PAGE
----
1. Helping chemists find jobs in a tough market. 2. Towards a quantitative understanding of the quality of the chemistry job market.
holy jeez. thanks for the mountain of referrals!and yeah, come on by. If you happen to know anything about the departments or individual professors, I'd appreciate insider tips on what to be on the lookout for if I go visit any of these schools...
@chiraljones: Noooo!!! Run away!!! Save yourself from chemistry grad school!!!Okay, being serious now. I would avoid attending the UC system, which is financially in shambles. Unless you're on an NSF, NIH, NDSEG, or Hertz predoctoral fellowship, you risk having to teach nonstop at UCI, UCLA, and Santa Barbara. Although the weather in Massachusetts can suck, the sunshine and surgically-enhanced beauties aren't worth the financial burden (i.e., high rent and car insurance) of living in So Cal. Although you have shrugged off Scripps, I would still consider applying since KCN, DLB, and PSB are swimming in research funds, plus there's no teaching requirement. Why aren't you considering Stanford?Regarding CSU's NMR setup: When you're working 12-14 hours a day, missing walkup time is not catastrophic. Anyway, labs are a bit antiquated.Pitt and UT Austin: Have friends who got PhDs from both schools; heard mostly good opinions about both places in terms of research and quality of life. Austin is a great college town and both cities are affordable even on typical grad stipend. Exam grading at Austin can suck though because the classes are freaking huge.UNC: Go there for analytical or inorganic; teaching requirement is easy. Yale: Bioorganic is stronger there; for synthetic organic, consider Columbia, Penn, or Princeton. You haven't listed Harvard, but it seems like Shair and Myers are the only total-synthesis-oriented people there. Also, another friend found it to be a hostile/cliquish work environment. Princeton currently edges ahead because of its brand-new laboratories. If you can get into D-Mac's lab and do well, he will be an ardent supporter.Regarding your personal statement, don't mention specific profs since the assistant profs are often on admissions committees. Designate which professors you would like to meet once you've been admitted. Also, wherever you end up, don't be too extroverted or eager to answer questions; your classmates may mistake your enthusiasm for arrogance. It's good that you're open to working for ambitious junior faculty; they can be more likely to push for your success than established professors. While your passion for total synthesis is admirable, I would advise flexibility in your research interests. Unless you are backed by a big-shot professor (rising-star assistant rank included), limiting yourself to total synthesis will set you on the path to CRO servitude or dissuade multidisciplinary departments from hiring you as faculty. Many of us professional chemists are doing research that is drastically different from our graduate work.
"limiting yourself to total synthesis will set you on the path to CRO servitude or dissuade multidisciplinary departments from hiring you as faculty." And then at the risk of being cliche, total synthesis ain't what it used to be: I was once like you are now, and I know that it's not easy,To be calm when you've found something going on.But take your time, think a lot,Why, think of everything you've got.For you will still be here tomorrow, but your dreams may not.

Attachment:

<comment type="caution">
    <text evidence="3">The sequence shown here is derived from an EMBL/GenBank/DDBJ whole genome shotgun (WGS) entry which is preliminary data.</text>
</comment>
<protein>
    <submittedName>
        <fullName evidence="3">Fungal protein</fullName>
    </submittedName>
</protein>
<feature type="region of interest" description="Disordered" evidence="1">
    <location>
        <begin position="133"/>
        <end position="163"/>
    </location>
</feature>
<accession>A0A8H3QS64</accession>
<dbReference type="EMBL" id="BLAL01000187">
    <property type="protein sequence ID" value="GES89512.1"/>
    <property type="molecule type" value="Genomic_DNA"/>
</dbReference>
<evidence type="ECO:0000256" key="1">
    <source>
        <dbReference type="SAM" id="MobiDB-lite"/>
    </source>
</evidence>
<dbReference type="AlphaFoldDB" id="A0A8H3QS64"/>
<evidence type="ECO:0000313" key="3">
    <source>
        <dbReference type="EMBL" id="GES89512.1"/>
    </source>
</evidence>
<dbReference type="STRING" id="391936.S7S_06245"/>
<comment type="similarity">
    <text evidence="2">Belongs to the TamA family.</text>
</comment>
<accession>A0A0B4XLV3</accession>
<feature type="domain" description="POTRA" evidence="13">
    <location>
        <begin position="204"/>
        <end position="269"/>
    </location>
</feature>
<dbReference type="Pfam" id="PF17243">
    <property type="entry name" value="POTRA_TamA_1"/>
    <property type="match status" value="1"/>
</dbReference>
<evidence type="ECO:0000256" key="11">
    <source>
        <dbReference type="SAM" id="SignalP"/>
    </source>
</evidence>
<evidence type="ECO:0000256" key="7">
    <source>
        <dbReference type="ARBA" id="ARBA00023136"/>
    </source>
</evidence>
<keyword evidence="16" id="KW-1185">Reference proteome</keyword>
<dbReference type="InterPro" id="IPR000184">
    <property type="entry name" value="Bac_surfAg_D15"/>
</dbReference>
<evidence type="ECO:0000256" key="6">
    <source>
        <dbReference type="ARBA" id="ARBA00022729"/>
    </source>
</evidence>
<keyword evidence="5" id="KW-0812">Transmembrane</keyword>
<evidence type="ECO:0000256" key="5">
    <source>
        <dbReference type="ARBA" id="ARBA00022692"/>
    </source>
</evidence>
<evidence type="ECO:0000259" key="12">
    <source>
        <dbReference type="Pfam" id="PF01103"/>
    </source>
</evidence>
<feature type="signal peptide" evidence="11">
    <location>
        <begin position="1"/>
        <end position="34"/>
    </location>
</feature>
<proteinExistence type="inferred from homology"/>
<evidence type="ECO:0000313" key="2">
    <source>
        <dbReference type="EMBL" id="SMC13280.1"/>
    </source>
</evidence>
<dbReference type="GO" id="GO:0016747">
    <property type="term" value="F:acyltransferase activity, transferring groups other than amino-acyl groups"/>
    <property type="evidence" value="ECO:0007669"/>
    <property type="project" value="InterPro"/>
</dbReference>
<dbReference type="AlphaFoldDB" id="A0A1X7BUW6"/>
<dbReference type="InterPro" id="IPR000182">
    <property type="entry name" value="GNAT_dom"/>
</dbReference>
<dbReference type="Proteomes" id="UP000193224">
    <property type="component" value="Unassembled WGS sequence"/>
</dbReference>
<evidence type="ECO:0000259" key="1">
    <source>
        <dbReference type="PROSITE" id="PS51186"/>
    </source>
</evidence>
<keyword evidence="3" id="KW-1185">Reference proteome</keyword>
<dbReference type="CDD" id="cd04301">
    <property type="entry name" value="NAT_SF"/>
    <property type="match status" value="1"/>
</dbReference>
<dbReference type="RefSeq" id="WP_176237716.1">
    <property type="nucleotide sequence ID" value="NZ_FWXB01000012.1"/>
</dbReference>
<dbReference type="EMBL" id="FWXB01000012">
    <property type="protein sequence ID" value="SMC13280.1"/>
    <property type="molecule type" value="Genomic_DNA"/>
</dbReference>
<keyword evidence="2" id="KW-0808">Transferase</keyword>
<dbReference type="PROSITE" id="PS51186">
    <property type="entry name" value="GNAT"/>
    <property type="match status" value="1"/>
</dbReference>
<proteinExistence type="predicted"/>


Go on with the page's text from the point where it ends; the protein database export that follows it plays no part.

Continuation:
chiraljones: Congrats on getting 2 publications and a patent! BTW, unless you know something that I don't, Jung is at UCLA, not UCI.IMHO switch UCSB and UCLA for Stanford and Princeton. Without knowing who your adviser is, it would be sweet if you could "represent" at an elite instituion. C'mon, take a chance! Alluding to Anon5:00PM, Irvine is the best UC for organic synthesis in terms prestige AND performance. UCI has a healthy distribution of senior and junior faculty, great analytical facilities, and on-campus industrial recruiting. Plus, all of the folks I've met from there seemed nice and genuinely excited about their research. At the risk of sounding uber-cynical and presumptuous, you have a major advantage (outside of your research experience) in applying to large public universities: you're a US citizen who's fluent in English. State schools need a steady supply of TAs to teach labs and recitations. Foreign grad students often don't pass the English proficiency tests and are thus barred from teaching.Also agreeing with Anon5:00PM, don't name-drop in your personal statement. Be tactful and focus on how the PROGRAM fits your academic interests. It would be awkward to mention a prof who you later find out is moving or no longer taking grad students. Anyway, the profs already know about their achievements, so there's no reason to pay them lip-service.Furthermore, you need to get over your GPA insecurities: it is what it is, so look ahead and by all means don't dwell on your GPA in your application. Although your tattoo is badass, you shouldn't portray yourself as a once-wayward college hoodlum who found his true calling and straightened up...save that for the Hallmark Channel!Advice for your campus visits once you've been accepted: Try to stay with current grad students when possible. UCI used to offer this accomodation option; it was cheaper for the department, plus the grad students got paid to host. As with bar-hopping, staying with grad students allows you to gain more honest opinions about the particular grad program. Also, be mild and pleasant when meeting with faculty and students. Do whatever you can to avoid being the "OMFG-I-hope-he-doesn't-matriculate-here-dude".